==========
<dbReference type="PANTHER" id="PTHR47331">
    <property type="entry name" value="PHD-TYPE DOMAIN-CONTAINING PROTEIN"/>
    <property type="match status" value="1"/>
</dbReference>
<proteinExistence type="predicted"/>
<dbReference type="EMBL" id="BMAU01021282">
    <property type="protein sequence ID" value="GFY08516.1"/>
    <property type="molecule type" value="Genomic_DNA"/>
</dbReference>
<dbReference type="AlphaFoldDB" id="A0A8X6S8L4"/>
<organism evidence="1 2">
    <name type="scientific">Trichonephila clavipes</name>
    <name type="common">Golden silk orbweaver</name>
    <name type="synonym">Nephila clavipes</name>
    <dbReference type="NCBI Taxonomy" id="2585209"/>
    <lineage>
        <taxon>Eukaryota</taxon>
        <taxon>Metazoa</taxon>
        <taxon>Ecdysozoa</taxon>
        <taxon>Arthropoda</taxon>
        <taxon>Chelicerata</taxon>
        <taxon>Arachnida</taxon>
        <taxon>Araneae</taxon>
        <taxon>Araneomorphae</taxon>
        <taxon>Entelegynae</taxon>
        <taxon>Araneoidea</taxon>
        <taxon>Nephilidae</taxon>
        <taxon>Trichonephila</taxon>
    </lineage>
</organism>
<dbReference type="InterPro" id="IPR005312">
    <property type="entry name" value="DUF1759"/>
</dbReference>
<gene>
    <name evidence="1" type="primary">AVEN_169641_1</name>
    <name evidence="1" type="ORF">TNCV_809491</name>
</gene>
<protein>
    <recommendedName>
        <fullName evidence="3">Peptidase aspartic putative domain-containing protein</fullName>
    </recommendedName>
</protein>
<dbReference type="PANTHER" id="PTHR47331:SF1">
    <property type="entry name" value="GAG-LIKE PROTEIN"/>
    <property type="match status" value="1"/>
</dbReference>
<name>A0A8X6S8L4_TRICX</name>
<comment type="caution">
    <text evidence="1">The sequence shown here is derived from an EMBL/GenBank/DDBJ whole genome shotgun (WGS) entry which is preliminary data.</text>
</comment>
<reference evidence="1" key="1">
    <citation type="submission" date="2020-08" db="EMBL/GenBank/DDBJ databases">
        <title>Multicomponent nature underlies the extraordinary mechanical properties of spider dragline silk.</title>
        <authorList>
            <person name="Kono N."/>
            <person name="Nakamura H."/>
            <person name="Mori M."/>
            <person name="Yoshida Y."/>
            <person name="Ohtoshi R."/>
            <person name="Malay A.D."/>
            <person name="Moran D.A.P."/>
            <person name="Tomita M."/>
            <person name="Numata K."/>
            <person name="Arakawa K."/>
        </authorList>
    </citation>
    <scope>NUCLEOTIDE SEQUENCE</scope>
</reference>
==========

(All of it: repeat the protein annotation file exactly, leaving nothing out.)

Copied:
<dbReference type="PANTHER" id="PTHR47331">
    <property type="entry name" value="PHD-TYPE DOMAIN-CONTAINING PROTEIN"/>
    <property type="match status" value="1"/>
</dbReference>
<proteinExistence type="predicted"/>
<dbReference type="EMBL" id="BMAU01021282">
    <property type="protein sequence ID" value="GFY08516.1"/>
    <property type="molecule type" value="Genomic_DNA"/>
</dbReference>
<dbReference type="AlphaFoldDB" id="A0A8X6S8L4"/>
<organism evidence="1 2">
    <name type="scientific">Trichonephila clavipes</name>
    <name type="common">Golden silk orbweaver</name>
    <name type="synonym">Nephila clavipes</name>
    <dbReference type="NCBI Taxonomy" id="2585209"/>
    <lineage>
        <taxon>Eukaryota</taxon>
        <taxon>Metazoa</taxon>
        <taxon>Ecdysozoa</taxon>
        <taxon>Arthropoda</taxon>
        <taxon>Chelicerata</taxon>
        <taxon>Arachnida</taxon>
        <taxon>Araneae</taxon>
        <taxon>Araneomorphae</taxon>
        <taxon>Entelegynae</taxon>
        <taxon>Araneoidea</taxon>
        <taxon>Nephilidae</taxon>
        <taxon>Trichonephila</taxon>
    </lineage>
</organism>
<dbReference type="InterPro" id="IPR005312">
    <property type="entry name" value="DUF1759"/>
</dbReference>
<gene>
    <name evidence="1" type="primary">AVEN_169641_1</name>
    <name evidence="1" type="ORF">TNCV_809491</name>
</gene>
<protein>
    <recommendedName>
        <fullName evidence="3">Peptidase aspartic putative domain-containing protein</fullName>
    </recommendedName>
</protein>
<dbReference type="PANTHER" id="PTHR47331:SF1">
    <property type="entry name" value="GAG-LIKE PROTEIN"/>
    <property type="match status" value="1"/>
</dbReference>
<name>A0A8X6S8L4_TRICX</name>
<comment type="caution">
    <text evidence="1">The sequence shown here is derived from an EMBL/GenBank/DDBJ whole genome shotgun (WGS) entry which is preliminary data.</text>
</comment>
<reference evidence="1" key="1">
    <citation type="submission" date="2020-08" db="EMBL/GenBank/DDBJ databases">
        <title>Multicomponent nature underlies the extraordinary mechanical properties of spider dragline silk.</title>
        <authorList>
            <person name="Kono N."/>
            <person name="Nakamura H."/>
            <person name="Mori M."/>
            <person name="Yoshida Y."/>
            <person name="Ohtoshi R."/>
            <person name="Malay A.D."/>
            <person name="Moran D.A.P."/>
            <person name="Tomita M."/>
            <person name="Numata K."/>
            <person name="Arakawa K."/>
        </authorList>
    </citation>
    <scope>NUCLEOTIDE SEQUENCE</scope>
</reference>